Assessments are month-long group projects, allowing a deep-delve into a specific area of Data Science applied to Cyber Security. They make up a total of 50% of the course mark (best 4 of 5) and are the single most important part of the course.
Undertaking a group project online is a difficult process that requires care and planning. Help for planning your project is given in Block 1, and includes:
- 1.3.3 Workshop Lecture on Assessments, listed completely in Block 01.
- The Example Assessment, which you should go over carefully.
- Appendix 1: Preparation List.
- Appendix 3: Replicability, which explains how to make your project run reliably on others’ computers.
- Appendix 4: GitHub, which explains how to use GitHub.
- Appendix 5: Bluecrystal, which is our High Performance Computing Infrastructure, essential for later Assessments.
- The Equity Formula for redistributing marks where a different equity is agreed.
The individual assessment instructions has significant guidance. This is extra thoughts that are less directly relevant but give context.
Comment on Markdown reflections:
The PDF versions of the example reflections are created using Pandoc and it is trivial:
pandoc -o RachelR_Reflection.pdf RachelR_Reflection.md
Markdown is an acceptable format, though PDF looks nicer. Referencing is important but don’t overdo it; you might use footers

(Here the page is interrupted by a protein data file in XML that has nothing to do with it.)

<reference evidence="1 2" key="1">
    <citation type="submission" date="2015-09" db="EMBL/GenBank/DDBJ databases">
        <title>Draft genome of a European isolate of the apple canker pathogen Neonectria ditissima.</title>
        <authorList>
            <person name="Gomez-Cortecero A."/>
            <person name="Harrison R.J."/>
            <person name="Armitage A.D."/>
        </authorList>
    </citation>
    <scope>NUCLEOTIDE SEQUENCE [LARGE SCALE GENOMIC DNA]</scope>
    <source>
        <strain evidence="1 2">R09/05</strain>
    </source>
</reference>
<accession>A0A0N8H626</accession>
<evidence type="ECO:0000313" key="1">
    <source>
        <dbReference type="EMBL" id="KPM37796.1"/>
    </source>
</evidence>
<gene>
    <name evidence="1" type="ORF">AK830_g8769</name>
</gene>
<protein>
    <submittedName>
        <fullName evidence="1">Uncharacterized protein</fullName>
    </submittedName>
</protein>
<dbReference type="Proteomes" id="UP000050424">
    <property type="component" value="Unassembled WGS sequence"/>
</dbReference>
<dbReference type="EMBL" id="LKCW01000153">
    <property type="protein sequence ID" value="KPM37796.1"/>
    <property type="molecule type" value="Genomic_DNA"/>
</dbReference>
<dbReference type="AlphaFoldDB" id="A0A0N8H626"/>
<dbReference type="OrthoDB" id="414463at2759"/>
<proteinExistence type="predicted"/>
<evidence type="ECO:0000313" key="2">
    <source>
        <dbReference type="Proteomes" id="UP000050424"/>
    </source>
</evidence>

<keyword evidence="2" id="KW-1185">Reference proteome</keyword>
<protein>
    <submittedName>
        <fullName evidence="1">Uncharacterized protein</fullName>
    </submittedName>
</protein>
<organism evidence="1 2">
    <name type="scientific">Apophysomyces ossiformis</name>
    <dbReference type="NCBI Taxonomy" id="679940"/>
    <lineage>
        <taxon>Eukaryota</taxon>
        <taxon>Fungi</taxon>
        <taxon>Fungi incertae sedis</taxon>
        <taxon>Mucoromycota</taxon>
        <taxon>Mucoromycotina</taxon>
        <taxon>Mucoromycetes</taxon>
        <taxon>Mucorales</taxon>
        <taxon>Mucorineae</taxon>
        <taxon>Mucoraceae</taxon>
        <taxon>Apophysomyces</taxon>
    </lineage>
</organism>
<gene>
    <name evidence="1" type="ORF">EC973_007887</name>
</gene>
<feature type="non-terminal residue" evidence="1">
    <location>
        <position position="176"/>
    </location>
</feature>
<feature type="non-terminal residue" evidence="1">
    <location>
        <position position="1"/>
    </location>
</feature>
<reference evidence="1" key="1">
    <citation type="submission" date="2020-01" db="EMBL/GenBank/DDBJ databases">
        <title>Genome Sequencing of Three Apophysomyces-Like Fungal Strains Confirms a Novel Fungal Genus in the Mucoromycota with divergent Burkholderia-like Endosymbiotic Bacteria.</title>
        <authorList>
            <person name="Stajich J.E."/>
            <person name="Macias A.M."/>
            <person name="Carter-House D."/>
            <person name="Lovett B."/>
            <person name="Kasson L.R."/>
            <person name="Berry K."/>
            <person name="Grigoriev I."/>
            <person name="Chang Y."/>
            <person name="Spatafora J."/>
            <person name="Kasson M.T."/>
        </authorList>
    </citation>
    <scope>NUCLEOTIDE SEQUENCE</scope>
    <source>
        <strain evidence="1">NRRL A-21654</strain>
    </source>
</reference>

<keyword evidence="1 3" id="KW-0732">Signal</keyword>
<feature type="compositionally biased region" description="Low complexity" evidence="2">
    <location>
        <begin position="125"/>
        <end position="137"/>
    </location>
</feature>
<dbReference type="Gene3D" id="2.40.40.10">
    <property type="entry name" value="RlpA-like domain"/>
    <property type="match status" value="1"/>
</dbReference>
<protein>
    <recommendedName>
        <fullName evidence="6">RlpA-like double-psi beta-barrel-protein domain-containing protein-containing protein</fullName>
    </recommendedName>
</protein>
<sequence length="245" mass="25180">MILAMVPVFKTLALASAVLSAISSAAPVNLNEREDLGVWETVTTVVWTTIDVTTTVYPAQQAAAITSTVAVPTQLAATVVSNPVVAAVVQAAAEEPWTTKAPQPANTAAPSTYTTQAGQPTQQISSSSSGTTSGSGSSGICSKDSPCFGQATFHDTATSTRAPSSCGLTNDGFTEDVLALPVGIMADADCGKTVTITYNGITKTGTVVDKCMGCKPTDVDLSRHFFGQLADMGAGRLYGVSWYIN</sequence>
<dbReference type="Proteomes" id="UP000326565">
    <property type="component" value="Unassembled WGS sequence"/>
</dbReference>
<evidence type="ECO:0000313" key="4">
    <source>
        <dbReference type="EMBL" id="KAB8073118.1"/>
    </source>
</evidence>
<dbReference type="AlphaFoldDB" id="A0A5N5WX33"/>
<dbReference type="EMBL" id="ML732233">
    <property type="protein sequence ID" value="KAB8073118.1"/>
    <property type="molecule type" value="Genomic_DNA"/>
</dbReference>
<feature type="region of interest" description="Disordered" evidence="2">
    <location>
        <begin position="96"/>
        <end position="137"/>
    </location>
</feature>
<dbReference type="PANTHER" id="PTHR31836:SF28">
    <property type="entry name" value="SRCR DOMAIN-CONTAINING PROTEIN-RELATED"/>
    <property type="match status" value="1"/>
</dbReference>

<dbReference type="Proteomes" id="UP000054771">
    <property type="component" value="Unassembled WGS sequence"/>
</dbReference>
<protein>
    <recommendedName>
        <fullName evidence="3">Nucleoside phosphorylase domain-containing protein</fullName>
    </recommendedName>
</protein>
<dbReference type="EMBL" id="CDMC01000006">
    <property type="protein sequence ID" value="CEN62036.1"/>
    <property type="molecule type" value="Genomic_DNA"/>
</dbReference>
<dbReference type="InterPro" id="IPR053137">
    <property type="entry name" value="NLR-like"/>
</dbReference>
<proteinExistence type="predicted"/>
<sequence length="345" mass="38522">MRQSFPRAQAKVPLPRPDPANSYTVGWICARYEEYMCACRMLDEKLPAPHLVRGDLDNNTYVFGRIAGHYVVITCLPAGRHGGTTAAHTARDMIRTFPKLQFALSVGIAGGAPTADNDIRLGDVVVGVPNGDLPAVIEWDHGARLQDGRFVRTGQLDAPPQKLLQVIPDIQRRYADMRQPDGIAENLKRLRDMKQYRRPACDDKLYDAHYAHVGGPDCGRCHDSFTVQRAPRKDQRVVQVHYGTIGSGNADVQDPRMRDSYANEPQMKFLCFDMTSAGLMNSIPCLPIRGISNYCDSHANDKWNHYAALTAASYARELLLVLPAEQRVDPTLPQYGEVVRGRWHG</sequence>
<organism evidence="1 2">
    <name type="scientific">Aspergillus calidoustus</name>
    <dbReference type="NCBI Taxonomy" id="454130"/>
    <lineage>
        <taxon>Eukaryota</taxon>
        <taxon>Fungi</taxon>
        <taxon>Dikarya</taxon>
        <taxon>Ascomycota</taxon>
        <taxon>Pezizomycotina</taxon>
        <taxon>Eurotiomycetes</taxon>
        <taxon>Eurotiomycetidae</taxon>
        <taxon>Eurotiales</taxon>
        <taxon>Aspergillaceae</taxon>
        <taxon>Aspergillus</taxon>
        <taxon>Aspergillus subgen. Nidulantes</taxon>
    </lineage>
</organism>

[^ref1], or just place simple labels without worrying about Markdown format at all (label2).
[^ref1]: Lawson D, An Example Reference, 2020.
(label2): Lawson D, A Second Example Reference without Markup, 2020.
Comment on Report formats:
It is completely fine to present a well commented Rmd or ipynb file. You are welcome to try to generate a beautiful PDF in which all of the results are knitted together, but it can be awkward if content is fundamentally separated. Yes, you can create a PDF from each file and merge the PDF, and doing so once is educational, but it isn’t the point of DST.
Please commit your final output. It is generally considered bad practice to commit transient content to your repository. This would include the Jupyter Notebook with all of the content competed, and the html output of Rmd. However, for the purposes of generating a one-off assessed report, it is safest to do this, though best only for your final commit.
This is because it is possible that I cannot run your code, for a good reason or a bad, and therefore I want to see what the output should be.
Why is transient content bad? You repository will get bigger and take longer to process as the whole history of everything that you’ve generated is stored. Text files compress very nicely for this content, but binary objects such as images and data, hidden inside html or ipynb files, compress badly.
Comment on data:
Don’t commit very large datasets to GitHub, and don’t commit modestly large ones unless necessary (and try not to duplicate them). There are file size limits, but it is inefficient. Try to use a different data sharing solution, such as OneDrive, for such data.